On the contrary, the head of Shell's Legal Department is part of the firm's Executive Committee and therefore partly responsible for the general course of affairs within Shell. This jeopardizes the independent position of the Legal Department and therefore that of the expatriate in-house lawyers working within the legal department.
The examining judge is of the opinion that Shell has not sufficiently guaranteed the independence of expatriate lawyers stationed at Shell in the Netherlands; so they are not confidential third parties and they therefore, do not have independent recourse to the right of non-disclosure.
This does not exclude that the data to which the claims relate falls under a derived right of non-disclosure, because the lawyers in question have communicated with confidential third parties, whether or not external.
With regard to lawyers based outside the Netherlands who are employed by a Shell entity, it must be assumed that they can, in principle, invoke confidentiality if they are qualify as confidential third parties under the law of the country of residence.
However, in this case, because the Head of Shell's Legal Department is part of the Executive Committee, the independence of the Legal Department and the people working for it remains insufficiently guaranteed.
Therefore, in-house lawyers working outside the Netherlands cannot be regarded as confidential third parties. They do not have a right of non-disclosure in the context of the present proceedings, or to in-house lawyers based in the Netherlands.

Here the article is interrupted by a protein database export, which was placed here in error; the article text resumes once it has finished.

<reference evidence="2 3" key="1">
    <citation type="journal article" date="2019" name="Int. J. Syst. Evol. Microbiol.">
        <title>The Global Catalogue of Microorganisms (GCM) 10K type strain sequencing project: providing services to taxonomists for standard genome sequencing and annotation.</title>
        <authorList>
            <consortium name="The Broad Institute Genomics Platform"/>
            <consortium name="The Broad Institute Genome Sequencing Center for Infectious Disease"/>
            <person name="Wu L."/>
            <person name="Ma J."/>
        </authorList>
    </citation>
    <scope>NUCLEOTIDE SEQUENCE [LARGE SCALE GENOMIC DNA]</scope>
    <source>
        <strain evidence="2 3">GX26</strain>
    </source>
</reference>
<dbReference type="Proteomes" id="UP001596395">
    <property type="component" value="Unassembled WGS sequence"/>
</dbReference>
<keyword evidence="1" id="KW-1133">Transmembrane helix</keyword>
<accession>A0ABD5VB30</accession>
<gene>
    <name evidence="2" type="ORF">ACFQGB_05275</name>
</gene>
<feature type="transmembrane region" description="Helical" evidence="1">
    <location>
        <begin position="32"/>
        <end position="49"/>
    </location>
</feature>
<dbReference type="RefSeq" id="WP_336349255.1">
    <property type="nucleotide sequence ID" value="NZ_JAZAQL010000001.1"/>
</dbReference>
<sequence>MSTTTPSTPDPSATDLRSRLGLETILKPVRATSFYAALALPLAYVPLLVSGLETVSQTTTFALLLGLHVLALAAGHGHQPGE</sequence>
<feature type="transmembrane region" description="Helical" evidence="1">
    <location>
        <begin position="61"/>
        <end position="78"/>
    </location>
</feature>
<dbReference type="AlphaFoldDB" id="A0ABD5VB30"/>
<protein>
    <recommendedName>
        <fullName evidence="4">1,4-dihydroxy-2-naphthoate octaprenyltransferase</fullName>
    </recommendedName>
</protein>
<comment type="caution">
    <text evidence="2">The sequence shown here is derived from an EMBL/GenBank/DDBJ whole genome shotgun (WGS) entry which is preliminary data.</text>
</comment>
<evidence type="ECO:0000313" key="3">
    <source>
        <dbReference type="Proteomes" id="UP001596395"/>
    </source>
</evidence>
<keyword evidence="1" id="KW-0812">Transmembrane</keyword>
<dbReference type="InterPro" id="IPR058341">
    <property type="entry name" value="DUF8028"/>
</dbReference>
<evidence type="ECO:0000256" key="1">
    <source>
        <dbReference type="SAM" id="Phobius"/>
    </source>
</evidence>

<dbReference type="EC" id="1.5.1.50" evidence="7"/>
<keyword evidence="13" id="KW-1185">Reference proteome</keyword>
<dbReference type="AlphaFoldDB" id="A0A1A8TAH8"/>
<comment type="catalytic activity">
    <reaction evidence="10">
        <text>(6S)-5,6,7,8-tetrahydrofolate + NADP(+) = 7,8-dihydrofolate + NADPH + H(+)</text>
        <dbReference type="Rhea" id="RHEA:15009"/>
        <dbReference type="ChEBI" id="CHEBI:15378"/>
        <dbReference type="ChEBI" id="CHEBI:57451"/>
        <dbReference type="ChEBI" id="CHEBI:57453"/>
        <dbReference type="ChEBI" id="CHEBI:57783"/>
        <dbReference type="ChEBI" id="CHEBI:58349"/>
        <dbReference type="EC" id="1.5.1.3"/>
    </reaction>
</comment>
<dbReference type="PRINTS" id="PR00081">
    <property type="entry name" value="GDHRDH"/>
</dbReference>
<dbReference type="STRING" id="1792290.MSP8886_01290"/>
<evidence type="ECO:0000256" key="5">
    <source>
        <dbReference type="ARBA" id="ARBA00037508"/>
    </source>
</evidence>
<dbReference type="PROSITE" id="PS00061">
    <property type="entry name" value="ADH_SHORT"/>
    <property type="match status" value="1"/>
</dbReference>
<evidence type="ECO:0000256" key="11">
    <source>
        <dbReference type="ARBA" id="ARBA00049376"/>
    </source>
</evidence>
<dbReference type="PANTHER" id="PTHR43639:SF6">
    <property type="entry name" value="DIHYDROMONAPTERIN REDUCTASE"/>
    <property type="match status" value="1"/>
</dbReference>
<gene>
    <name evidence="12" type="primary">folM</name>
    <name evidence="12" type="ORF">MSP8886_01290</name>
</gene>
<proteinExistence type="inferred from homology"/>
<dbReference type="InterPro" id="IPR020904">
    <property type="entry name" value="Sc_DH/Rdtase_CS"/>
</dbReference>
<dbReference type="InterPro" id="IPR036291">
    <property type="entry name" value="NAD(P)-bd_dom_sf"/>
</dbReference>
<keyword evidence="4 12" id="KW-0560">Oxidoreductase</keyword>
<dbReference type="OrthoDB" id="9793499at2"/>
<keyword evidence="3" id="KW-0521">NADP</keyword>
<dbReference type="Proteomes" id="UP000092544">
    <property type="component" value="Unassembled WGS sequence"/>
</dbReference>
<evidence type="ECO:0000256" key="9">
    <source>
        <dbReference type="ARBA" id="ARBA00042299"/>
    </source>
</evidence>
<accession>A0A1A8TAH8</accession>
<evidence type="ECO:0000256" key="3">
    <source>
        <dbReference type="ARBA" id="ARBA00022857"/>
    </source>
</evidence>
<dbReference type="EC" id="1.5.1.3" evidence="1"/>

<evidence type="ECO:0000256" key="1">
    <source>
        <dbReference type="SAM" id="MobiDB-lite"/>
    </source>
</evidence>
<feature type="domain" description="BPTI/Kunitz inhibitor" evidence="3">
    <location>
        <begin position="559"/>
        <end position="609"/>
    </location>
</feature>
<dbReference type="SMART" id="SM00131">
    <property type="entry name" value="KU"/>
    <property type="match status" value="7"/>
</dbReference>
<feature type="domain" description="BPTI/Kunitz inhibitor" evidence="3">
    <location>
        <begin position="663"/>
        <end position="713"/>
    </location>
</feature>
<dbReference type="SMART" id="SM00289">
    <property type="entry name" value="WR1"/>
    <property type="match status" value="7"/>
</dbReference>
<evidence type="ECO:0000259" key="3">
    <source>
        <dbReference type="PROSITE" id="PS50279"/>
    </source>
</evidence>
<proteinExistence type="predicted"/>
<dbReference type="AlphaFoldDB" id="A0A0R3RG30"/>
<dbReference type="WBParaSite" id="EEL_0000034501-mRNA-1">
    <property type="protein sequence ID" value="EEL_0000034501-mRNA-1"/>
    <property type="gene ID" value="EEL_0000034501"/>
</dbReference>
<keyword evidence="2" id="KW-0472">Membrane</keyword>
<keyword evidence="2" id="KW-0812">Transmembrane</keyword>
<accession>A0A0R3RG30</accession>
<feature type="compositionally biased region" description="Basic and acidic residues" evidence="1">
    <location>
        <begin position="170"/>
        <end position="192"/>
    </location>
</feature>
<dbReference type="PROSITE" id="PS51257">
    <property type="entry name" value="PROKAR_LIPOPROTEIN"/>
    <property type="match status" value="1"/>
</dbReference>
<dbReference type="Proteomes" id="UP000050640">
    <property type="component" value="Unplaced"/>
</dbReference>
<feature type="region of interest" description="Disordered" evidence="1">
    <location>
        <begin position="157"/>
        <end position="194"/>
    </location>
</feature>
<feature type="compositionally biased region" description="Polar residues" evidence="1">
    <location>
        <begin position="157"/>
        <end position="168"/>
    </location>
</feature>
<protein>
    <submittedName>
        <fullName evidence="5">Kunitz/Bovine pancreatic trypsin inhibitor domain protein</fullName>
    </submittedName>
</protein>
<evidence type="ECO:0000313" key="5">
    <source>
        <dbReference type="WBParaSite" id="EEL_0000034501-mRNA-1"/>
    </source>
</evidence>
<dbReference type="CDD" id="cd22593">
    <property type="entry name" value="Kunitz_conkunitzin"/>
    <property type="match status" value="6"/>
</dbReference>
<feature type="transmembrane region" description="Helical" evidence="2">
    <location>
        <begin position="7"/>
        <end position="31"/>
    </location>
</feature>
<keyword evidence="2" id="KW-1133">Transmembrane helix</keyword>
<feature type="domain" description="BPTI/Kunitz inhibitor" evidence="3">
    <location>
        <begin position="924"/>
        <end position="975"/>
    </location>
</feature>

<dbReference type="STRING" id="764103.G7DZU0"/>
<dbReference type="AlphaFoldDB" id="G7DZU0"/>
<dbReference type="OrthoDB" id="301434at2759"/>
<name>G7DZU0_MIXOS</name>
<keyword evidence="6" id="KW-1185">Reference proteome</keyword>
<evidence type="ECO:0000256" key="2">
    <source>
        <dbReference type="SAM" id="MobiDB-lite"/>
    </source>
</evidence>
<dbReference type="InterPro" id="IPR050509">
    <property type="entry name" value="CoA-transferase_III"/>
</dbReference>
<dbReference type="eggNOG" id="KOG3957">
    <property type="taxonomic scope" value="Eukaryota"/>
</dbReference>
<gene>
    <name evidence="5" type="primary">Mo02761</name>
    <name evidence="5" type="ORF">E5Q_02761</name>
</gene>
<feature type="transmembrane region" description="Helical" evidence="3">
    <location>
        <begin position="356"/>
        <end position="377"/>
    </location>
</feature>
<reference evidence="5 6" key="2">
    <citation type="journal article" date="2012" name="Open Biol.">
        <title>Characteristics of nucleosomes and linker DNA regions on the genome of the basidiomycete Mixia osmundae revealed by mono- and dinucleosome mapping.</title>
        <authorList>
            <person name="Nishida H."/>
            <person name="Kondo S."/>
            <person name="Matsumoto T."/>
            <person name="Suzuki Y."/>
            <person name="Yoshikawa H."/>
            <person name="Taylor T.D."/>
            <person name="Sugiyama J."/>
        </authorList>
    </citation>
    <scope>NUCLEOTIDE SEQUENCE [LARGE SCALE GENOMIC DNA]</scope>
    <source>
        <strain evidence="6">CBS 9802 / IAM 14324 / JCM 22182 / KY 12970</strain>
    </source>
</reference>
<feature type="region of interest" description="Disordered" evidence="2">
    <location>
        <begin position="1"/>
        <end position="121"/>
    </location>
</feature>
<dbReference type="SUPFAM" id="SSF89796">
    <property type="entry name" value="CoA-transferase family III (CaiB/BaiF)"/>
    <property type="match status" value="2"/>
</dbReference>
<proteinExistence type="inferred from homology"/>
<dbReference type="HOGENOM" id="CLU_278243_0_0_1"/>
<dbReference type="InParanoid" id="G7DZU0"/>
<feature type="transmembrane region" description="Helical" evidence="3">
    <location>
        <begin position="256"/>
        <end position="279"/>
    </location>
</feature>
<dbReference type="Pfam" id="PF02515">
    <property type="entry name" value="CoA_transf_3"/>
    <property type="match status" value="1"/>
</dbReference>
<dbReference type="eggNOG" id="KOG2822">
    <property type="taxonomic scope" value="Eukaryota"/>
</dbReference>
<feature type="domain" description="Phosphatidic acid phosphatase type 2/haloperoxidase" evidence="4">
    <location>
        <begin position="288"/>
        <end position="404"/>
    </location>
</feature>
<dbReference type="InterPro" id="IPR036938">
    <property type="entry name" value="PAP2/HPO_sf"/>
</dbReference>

In addition, the above does not exclude that the data to which the claims relate may fall under a derived right of non-disclosure.
Shell has now stated that the data to which the claims relate may fall under the privilege of external lawyers. The examining magistrate will have to make a decision on this and is consulting with the defense and the public prosecutor on how to proceed.
In conclusion, legal privilege applies to expatriate in-house lawyers based in the Netherlands if they and their employer have signed a professional statute, which guarantees the independent position of the employed lawyer.
The same applies to expatriate in-house lawyers based outside the Netherlands if, under the law of that country, the in-house lawyer is considered a confidential third party. In both situations, independence is key.
That independence is not guaranteed in the event that the Head of the Legal Department is part of the Executive Committee. Although the court didn't have to go into the rules for in-house lawyers in the Netherlands admitted to the Dutch bar, they are exactly the same. They, too, and their employer need to sign the professional statute.
However, even then the in-house lawyers may invoke the legal privilege in the event that it is established that they have a derived right of non-disclosure, because the lawyers in question have communicated with confidential third parties, whether in-house or in private practice.